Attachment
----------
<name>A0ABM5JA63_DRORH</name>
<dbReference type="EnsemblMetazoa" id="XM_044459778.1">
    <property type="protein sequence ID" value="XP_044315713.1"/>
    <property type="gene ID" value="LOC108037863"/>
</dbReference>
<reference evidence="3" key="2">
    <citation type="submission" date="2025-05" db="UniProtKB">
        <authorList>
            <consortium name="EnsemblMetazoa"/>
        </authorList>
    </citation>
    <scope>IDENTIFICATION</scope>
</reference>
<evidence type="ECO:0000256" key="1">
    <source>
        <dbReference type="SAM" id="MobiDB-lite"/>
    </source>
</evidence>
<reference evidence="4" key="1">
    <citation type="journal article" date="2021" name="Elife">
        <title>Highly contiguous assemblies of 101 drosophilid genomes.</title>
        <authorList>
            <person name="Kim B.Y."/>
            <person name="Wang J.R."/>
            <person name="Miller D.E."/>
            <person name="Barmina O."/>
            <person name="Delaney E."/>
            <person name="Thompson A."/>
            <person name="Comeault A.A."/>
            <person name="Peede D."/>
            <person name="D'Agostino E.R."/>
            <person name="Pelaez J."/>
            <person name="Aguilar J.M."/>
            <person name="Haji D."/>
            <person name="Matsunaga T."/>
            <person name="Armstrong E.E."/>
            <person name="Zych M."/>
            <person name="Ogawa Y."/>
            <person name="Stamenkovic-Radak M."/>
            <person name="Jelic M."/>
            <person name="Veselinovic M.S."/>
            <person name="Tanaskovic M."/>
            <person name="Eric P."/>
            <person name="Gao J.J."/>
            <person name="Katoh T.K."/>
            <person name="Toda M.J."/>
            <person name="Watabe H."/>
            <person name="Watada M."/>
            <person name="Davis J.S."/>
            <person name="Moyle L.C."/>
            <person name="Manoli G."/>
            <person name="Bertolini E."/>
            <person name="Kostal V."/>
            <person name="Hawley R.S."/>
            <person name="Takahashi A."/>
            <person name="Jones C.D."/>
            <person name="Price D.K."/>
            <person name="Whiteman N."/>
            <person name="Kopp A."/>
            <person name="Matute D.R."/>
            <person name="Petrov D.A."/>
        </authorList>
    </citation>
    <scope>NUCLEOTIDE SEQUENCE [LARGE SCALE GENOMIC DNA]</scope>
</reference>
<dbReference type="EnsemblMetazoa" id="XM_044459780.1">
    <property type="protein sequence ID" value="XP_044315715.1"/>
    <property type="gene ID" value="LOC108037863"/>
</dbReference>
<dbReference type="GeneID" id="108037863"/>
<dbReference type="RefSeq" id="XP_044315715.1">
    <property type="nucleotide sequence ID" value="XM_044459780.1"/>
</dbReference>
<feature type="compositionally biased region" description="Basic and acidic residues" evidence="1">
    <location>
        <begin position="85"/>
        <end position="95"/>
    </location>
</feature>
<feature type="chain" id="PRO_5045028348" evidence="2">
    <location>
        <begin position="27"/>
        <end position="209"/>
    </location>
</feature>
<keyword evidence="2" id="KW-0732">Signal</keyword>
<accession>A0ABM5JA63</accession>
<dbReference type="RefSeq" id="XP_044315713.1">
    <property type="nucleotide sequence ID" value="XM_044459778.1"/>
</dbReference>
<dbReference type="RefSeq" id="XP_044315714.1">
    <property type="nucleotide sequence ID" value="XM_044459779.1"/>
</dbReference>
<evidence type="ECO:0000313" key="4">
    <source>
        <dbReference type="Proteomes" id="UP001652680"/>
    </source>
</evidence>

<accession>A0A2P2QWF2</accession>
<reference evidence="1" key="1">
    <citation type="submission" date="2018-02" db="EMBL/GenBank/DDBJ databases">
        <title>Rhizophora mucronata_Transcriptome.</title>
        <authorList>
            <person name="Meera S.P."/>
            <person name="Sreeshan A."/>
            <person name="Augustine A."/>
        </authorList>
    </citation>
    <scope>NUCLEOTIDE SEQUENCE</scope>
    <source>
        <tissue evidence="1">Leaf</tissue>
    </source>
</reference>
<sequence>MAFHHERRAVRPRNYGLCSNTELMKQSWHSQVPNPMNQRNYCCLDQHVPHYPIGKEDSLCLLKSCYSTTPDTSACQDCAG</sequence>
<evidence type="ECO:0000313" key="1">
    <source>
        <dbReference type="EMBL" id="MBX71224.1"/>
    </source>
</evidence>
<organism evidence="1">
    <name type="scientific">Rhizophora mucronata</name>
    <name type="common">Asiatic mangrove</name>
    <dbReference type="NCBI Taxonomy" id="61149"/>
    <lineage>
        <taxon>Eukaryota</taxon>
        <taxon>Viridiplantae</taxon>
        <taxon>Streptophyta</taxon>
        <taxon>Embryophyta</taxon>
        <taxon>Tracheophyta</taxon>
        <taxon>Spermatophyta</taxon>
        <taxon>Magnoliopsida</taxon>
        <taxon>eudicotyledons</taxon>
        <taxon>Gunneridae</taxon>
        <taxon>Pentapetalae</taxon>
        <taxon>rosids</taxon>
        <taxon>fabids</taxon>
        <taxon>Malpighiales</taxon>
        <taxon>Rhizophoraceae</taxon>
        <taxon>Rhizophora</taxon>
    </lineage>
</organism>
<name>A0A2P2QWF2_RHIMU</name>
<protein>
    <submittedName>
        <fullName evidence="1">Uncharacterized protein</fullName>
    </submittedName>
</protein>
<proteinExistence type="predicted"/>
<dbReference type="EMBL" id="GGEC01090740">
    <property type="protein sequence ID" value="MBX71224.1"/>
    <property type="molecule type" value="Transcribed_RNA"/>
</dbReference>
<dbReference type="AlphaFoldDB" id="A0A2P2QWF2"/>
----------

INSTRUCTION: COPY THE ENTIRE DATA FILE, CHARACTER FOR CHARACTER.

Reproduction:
<name>A0ABM5JA63_DRORH</name>
<dbReference type="EnsemblMetazoa" id="XM_044459778.1">
    <property type="protein sequence ID" value="XP_044315713.1"/>
    <property type="gene ID" value="LOC108037863"/>
</dbReference>
<reference evidence="3" key="2">
    <citation type="submission" date="2025-05" db="UniProtKB">
        <authorList>
            <consortium name="EnsemblMetazoa"/>
        </authorList>
    </citation>
    <scope>IDENTIFICATION</scope>
</reference>
<evidence type="ECO:0000256" key="1">
    <source>
        <dbReference type="SAM" id="MobiDB-lite"/>
    </source>
</evidence>
<reference evidence="4" key="1">
    <citation type="journal article" date="2021" name="Elife">
        <title>Highly contiguous assemblies of 101 drosophilid genomes.</title>
        <authorList>
            <person name="Kim B.Y."/>
            <person name="Wang J.R."/>
            <person name="Miller D.E."/>
            <person name="Barmina O."/>
            <person name="Delaney E."/>
            <person name="Thompson A."/>
            <person name="Comeault A.A."/>
            <person name="Peede D."/>
            <person name="D'Agostino E.R."/>
            <person name="Pelaez J."/>
            <person name="Aguilar J.M."/>
            <person name="Haji D."/>
            <person name="Matsunaga T."/>
            <person name="Armstrong E.E."/>
            <person name="Zych M."/>
            <person name="Ogawa Y."/>
            <person name="Stamenkovic-Radak M."/>
            <person name="Jelic M."/>
            <person name="Veselinovic M.S."/>
            <person name="Tanaskovic M."/>
            <person name="Eric P."/>
            <person name="Gao J.J."/>
            <person name="Katoh T.K."/>
            <person name="Toda M.J."/>
            <person name="Watabe H."/>
            <person name="Watada M."/>
            <person name="Davis J.S."/>
            <person name="Moyle L.C."/>
            <person name="Manoli G."/>
            <person name="Bertolini E."/>
            <person name="Kostal V."/>
            <person name="Hawley R.S."/>
            <person name="Takahashi A."/>
            <person name="Jones C.D."/>
            <person name="Price D.K."/>
            <person name="Whiteman N."/>
            <person name="Kopp A."/>
            <person name="Matute D.R."/>
            <person name="Petrov D.A."/>
        </authorList>
    </citation>
    <scope>NUCLEOTIDE SEQUENCE [LARGE SCALE GENOMIC DNA]</scope>
</reference>
<dbReference type="EnsemblMetazoa" id="XM_044459780.1">
    <property type="protein sequence ID" value="XP_044315715.1"/>
    <property type="gene ID" value="LOC108037863"/>
</dbReference>
<dbReference type="GeneID" id="108037863"/>
<dbReference type="RefSeq" id="XP_044315715.1">
    <property type="nucleotide sequence ID" value="XM_044459780.1"/>
</dbReference>
<feature type="compositionally biased region" description="Basic and acidic residues" evidence="1">
    <location>
        <begin position="85"/>
        <end position="95"/>
    </location>
</feature>
<feature type="chain" id="PRO_5045028348" evidence="2">
    <location>
        <begin position="27"/>
        <end position="209"/>
    </location>
</feature>
<keyword evidence="2" id="KW-0732">Signal</keyword>
<accession>A0ABM5JA63</accession>
<dbReference type="RefSeq" id="XP_044315713.1">
    <property type="nucleotide sequence ID" value="XM_044459778.1"/>
</dbReference>
<dbReference type="RefSeq" id="XP_044315714.1">
    <property type="nucleotide sequence ID" value="XM_044459779.1"/>
</dbReference>
<evidence type="ECO:0000313" key="4">
    <source>
        <dbReference type="Proteomes" id="UP001652680"/>
    </source>
</evidence>

<accession>A0A2P2QWF2</accession>
<reference evidence="1" key="1">
    <citation type="submission" date="2018-02" db="EMBL/GenBank/DDBJ databases">
        <title>Rhizophora mucronata_Transcriptome.</title>
        <authorList>
            <person name="Meera S.P."/>
            <person name="Sreeshan A."/>
            <person name="Augustine A."/>
        </authorList>
    </citation>
    <scope>NUCLEOTIDE SEQUENCE</scope>
    <source>
        <tissue evidence="1">Leaf</tissue>
    </source>
</reference>
<sequence>MAFHHERRAVRPRNYGLCSNTELMKQSWHSQVPNPMNQRNYCCLDQHVPHYPIGKEDSLCLLKSCYSTTPDTSACQDCAG</sequence>
<evidence type="ECO:0000313" key="1">
    <source>
        <dbReference type="EMBL" id="MBX71224.1"/>
    </source>
</evidence>
<organism evidence="1">
    <name type="scientific">Rhizophora mucronata</name>
    <name type="common">Asiatic mangrove</name>
    <dbReference type="NCBI Taxonomy" id="61149"/>
    <lineage>
        <taxon>Eukaryota</taxon>
        <taxon>Viridiplantae</taxon>
        <taxon>Streptophyta</taxon>
        <taxon>Embryophyta</taxon>
        <taxon>Tracheophyta</taxon>
        <taxon>Spermatophyta</taxon>
        <taxon>Magnoliopsida</taxon>
        <taxon>eudicotyledons</taxon>
        <taxon>Gunneridae</taxon>
        <taxon>Pentapetalae</taxon>
        <taxon>rosids</taxon>
        <taxon>fabids</taxon>
        <taxon>Malpighiales</taxon>
        <taxon>Rhizophoraceae</taxon>
        <taxon>Rhizophora</taxon>
    </lineage>
</organism>
<name>A0A2P2QWF2_RHIMU</name>
<protein>
    <submittedName>
        <fullName evidence="1">Uncharacterized protein</fullName>
    </submittedName>
</protein>
<proteinExistence type="predicted"/>
<dbReference type="EMBL" id="GGEC01090740">
    <property type="protein sequence ID" value="MBX71224.1"/>
    <property type="molecule type" value="Transcribed_RNA"/>
</dbReference>
<dbReference type="AlphaFoldDB" id="A0A2P2QWF2"/>